By Christopher Ray, B.S. Nursing
I’m a non-traditional student. What does that mean?
It can mean a lot of different things for different people. Our paths are all unique. For me, it means I’m someone who started my adult life early. At age 19, I married and that meant finding and taking a job to support my new family.
For many years, I doubted myself and worked at whatever means necessary to support my family.
That non-traditional path to my degree and career had plenty of turns and curves. In the late 1980s, I dropped out of high school after my mother died from breast cancer. By age 37, I was a laid-off truck driver, without a high school diploma.
Being non-traditional isn’t about being a sob story or having regrets. These are the facts of my life. After being laid-off, I made the decision to return to school. I always intended on being in the medical field. Even as a child I wanted to be a doctor, but life doesn't always go the way you wanted or planned.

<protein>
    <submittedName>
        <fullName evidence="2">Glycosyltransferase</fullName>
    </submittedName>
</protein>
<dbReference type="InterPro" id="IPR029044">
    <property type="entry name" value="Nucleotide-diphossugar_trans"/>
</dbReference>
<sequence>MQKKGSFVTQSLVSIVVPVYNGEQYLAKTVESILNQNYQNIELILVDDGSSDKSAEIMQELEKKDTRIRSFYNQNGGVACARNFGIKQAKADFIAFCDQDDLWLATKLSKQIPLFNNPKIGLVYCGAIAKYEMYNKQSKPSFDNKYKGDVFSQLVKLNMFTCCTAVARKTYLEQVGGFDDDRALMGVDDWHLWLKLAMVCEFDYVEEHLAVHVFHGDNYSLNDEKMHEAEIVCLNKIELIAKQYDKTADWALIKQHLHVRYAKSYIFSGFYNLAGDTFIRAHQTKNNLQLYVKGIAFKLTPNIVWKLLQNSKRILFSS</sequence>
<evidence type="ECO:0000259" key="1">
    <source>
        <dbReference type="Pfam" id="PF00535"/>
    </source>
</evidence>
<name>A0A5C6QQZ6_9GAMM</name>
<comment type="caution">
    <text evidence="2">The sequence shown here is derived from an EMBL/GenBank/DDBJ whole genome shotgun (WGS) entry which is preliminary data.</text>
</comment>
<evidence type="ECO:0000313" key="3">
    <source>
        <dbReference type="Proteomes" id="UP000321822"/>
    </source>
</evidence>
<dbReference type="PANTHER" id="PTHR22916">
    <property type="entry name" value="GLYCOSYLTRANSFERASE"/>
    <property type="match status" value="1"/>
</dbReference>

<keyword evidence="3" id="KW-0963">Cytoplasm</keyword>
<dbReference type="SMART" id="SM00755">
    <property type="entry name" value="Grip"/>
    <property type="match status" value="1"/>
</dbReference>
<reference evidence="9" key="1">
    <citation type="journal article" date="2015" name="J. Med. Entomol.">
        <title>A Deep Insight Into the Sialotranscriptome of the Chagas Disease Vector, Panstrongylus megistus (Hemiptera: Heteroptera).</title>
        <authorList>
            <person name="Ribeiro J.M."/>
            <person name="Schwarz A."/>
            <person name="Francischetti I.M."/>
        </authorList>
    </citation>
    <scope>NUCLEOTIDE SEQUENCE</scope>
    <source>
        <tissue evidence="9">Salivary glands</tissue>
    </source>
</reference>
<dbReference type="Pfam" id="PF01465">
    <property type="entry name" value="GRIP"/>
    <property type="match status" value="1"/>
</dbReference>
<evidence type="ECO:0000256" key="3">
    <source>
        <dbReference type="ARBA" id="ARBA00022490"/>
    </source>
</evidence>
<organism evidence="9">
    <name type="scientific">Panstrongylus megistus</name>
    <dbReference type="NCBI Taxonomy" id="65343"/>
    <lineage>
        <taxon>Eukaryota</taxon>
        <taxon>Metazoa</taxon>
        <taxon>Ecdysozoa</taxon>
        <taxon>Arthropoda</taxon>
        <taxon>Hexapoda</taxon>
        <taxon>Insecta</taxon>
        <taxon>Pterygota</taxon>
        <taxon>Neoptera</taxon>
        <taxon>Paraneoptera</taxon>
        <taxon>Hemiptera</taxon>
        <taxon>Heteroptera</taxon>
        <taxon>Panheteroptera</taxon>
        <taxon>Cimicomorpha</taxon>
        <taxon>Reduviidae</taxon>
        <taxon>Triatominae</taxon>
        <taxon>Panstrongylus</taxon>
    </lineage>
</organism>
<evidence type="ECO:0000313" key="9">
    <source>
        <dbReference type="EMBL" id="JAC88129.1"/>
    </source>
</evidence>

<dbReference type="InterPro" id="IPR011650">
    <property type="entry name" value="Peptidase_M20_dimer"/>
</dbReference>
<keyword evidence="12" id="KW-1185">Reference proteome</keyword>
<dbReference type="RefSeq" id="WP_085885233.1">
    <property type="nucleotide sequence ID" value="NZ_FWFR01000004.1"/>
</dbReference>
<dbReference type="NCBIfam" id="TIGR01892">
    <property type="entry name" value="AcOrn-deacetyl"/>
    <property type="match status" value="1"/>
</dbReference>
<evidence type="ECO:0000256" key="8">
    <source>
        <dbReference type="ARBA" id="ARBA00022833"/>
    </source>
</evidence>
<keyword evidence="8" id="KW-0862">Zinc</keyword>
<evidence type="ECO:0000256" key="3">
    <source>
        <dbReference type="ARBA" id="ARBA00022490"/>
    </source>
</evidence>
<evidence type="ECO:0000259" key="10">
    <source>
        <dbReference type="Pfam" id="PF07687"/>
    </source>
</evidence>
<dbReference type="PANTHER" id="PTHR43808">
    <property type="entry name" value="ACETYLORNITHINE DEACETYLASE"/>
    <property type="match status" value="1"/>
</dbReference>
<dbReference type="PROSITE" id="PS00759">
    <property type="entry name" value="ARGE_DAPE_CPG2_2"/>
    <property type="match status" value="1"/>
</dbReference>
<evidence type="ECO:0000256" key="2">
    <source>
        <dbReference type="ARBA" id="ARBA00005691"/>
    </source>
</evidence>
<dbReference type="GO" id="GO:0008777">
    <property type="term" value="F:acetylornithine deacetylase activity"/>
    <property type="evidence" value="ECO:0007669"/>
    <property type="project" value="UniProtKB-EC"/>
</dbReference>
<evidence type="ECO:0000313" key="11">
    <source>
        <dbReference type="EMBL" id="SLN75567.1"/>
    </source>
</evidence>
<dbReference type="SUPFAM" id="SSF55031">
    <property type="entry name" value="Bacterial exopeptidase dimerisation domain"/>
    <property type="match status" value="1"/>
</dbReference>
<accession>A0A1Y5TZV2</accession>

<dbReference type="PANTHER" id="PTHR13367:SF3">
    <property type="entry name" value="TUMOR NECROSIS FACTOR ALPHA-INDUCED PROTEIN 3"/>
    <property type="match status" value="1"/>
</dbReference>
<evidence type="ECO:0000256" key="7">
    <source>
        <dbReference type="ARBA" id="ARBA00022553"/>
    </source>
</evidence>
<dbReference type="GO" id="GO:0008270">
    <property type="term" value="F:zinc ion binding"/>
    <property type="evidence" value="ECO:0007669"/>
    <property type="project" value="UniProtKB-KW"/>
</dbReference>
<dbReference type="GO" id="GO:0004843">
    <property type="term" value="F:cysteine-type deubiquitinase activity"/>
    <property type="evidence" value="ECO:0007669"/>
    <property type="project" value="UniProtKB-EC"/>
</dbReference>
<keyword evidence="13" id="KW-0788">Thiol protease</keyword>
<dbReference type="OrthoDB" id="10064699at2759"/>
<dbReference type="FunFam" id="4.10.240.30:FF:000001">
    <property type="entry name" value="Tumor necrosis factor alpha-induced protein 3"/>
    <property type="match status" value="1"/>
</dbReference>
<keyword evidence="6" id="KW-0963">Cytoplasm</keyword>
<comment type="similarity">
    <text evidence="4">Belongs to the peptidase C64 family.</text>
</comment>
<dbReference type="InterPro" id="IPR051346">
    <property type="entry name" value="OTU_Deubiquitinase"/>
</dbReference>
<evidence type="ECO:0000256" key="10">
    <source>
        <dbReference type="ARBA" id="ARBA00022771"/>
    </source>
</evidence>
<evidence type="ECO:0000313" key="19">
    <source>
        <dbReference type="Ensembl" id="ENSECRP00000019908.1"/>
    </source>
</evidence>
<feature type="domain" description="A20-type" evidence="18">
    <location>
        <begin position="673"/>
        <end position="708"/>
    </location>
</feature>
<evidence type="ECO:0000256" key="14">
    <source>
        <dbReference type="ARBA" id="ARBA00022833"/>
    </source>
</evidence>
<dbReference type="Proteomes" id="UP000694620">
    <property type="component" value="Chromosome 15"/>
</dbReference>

I also knew I needed a high school diploma to move forward. I took the GED test without studying and passed with flying colors as one of the top students graduating at the time. That definitely provided motivation for the next step. And each step I took and succeeded moved me closer and closer to what I was trying to accomplish.
I earned my Associates in nursing, but after seeing an ad for WGU Texas, I did some research, enrolled and completed my bachelor’s. My WGU capstone project on roles and values was implemented in my department, and I was recently promoted to ER charge nurse in a level 1 designated trauma hospital in Dallas.
Along the way, I learned many things about myself and this journey:
One, no one owes you anything.
Two, no one is any better than you.
And, three, you are in charge of your life.
We all face challenges. You can make a choice to better yourself.
WGU Texas afforded me the opportunity to take my education to the next level. You can, too.
Christopher Ray earned his Bachelor of Science in Nursing from WGU Texas and was a featured speaker at the university’s commencement ceremony in Sept. 2017.